There is as yet no evidence, no hard data, no way of testing his speculation but Gerald Crabtree, a genetics Professor at Stanford University, believes that human evolution no longer selects for or favours intelligence. Our intelligence may have peaked as hunter-gatherers.
He has a point.
The intricacies of modern, “civilised”, human society where “weak” members of society are cared for by others, are such that many genetic characteristics have effectively been decoupled from survival and reproduction. “Intelligence” as one such genetic charateristic is no longer something that affects survival or reproduction. In fact from the fertility rates around the world today it is already apparent that the greater the wealth (GDP) the lower the reproduction rate. I am not sure if it can be shown explicitly but I suspect that a similar relationship may apply and that the greater the “intelligence” the lower the reproduction rate.
Crabtree has published 2 papers in Trends in Genetics
- Gerald R. Crabtree. Our fragile intellect. Part I. Trends in Genetics, 2012; DOI: 10.1016/j.tig.2012.10.002
- Gerald R. Crabtree. Our fragile intellect. Part II. Trends in Genetics, 2012; DOI: 10.1016/j.tig.2012.10.003
Human intelligence and behavior require optimal functioning of a large number of genes, which requires enormous evolutionary pressures to maintain. A provocative hypothesis … suggests that we are losing our intellectual and emotional capabilities because the intricate web of genes endowing us with our brain power is particularly susceptible to mutations and that these mutations are not being selected against in our modern society.
“The development of our intellectual abilities and the optimization of thousands of intelligence genes probably occurred in relatively non-verbal, dispersed groups of peoples before our ancestors emerged from Africa,” says the papers’ author, Dr. Gerald Crabtree, of Stanford University. In this environment, intelligence was critical for survival, and there was likely to be immense selective pressure acting on the genes required for intellectual development, leading to a peak in human intelligence.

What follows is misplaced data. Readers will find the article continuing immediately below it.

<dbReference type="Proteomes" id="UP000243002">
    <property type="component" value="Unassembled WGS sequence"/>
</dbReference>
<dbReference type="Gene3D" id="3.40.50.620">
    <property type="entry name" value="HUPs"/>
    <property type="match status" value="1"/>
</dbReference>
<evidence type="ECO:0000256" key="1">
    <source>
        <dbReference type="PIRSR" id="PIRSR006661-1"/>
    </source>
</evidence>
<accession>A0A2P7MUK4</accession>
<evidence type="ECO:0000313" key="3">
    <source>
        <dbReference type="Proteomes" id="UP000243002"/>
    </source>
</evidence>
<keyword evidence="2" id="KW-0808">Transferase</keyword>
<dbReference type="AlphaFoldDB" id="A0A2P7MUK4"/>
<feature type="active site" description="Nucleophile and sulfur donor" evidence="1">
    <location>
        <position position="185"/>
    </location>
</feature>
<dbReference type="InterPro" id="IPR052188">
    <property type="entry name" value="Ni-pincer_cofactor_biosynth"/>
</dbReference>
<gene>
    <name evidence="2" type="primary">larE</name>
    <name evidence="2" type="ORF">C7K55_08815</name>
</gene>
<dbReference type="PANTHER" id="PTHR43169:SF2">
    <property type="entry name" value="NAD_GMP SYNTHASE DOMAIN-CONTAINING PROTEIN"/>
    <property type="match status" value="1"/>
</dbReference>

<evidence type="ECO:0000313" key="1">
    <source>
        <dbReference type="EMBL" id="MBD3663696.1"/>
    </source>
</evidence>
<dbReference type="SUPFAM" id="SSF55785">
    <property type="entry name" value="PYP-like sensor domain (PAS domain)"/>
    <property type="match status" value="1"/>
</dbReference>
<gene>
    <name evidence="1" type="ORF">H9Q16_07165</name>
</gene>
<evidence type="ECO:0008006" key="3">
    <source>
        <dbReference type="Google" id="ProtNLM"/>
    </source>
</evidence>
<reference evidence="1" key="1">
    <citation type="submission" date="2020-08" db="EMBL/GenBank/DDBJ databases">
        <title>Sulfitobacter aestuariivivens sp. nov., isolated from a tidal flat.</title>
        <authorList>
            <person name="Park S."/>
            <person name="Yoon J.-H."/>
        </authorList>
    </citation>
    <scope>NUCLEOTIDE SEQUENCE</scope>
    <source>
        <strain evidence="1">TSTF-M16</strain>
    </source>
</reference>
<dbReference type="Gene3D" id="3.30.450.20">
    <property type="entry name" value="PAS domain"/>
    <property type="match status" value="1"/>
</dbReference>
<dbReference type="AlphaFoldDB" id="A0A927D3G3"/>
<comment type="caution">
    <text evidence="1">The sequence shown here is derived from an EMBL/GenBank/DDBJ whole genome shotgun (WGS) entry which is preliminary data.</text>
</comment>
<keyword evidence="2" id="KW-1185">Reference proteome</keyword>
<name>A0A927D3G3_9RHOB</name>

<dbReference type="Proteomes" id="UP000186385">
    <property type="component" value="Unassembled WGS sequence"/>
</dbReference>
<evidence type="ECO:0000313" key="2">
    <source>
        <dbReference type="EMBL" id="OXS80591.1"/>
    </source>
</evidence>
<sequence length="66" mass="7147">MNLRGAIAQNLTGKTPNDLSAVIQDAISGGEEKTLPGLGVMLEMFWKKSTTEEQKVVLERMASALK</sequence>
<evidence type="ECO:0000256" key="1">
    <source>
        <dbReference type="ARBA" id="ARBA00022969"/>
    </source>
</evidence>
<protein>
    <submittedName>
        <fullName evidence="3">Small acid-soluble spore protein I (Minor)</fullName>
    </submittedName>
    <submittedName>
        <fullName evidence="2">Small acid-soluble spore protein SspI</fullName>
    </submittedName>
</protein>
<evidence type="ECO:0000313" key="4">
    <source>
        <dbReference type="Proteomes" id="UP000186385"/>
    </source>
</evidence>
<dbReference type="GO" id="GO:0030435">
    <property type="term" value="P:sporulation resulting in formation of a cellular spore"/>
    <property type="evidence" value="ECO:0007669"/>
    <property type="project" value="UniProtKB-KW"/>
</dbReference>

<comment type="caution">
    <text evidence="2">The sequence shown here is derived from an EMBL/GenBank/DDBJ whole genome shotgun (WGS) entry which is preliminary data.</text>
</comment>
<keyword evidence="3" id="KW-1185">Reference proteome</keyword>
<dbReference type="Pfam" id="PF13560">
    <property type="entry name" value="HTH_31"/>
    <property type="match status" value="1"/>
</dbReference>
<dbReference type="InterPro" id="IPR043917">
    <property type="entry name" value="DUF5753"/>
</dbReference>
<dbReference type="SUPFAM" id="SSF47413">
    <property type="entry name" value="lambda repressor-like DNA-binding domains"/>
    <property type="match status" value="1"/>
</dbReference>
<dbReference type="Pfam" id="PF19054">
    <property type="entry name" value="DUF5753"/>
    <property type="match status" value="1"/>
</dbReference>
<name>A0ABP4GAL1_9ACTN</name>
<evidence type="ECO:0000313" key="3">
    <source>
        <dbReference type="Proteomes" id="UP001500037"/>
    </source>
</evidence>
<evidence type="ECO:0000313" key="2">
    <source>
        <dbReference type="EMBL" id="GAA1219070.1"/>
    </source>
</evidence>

From that point, it’s likely that we began to slowly lose ground. With the development of agriculture, came urbanization, which may have weakened the power of selection to weed out mutations leading to intellectual disabilities. Based on calculations of the frequency with which deleterious mutations appear in the human genome and the assumption that 2000 to 5000 genes are required for intellectual ability, Dr. Crabtree estimates that within 3000 years (about 120 generations) we have all sustained two or more mutations harmful to our intellectual or emotional stability. Moreover, recent findings from neuroscience suggest that genes involved in brain function are uniquely susceptible to mutations. Dr. Crabtree argues that the combination of less selective pressure and the large number of easily affected genes is eroding our intellectual and emotional capabilities.
If “intelligence” is an inherited characteristic – as it seems at least partially to be – then it is only a matter of simple arithmetic that unless the “more intelligent” reproduce at a higher rate than those of “less intelligence” then the “average intelligence” of the population will inevitably decrease.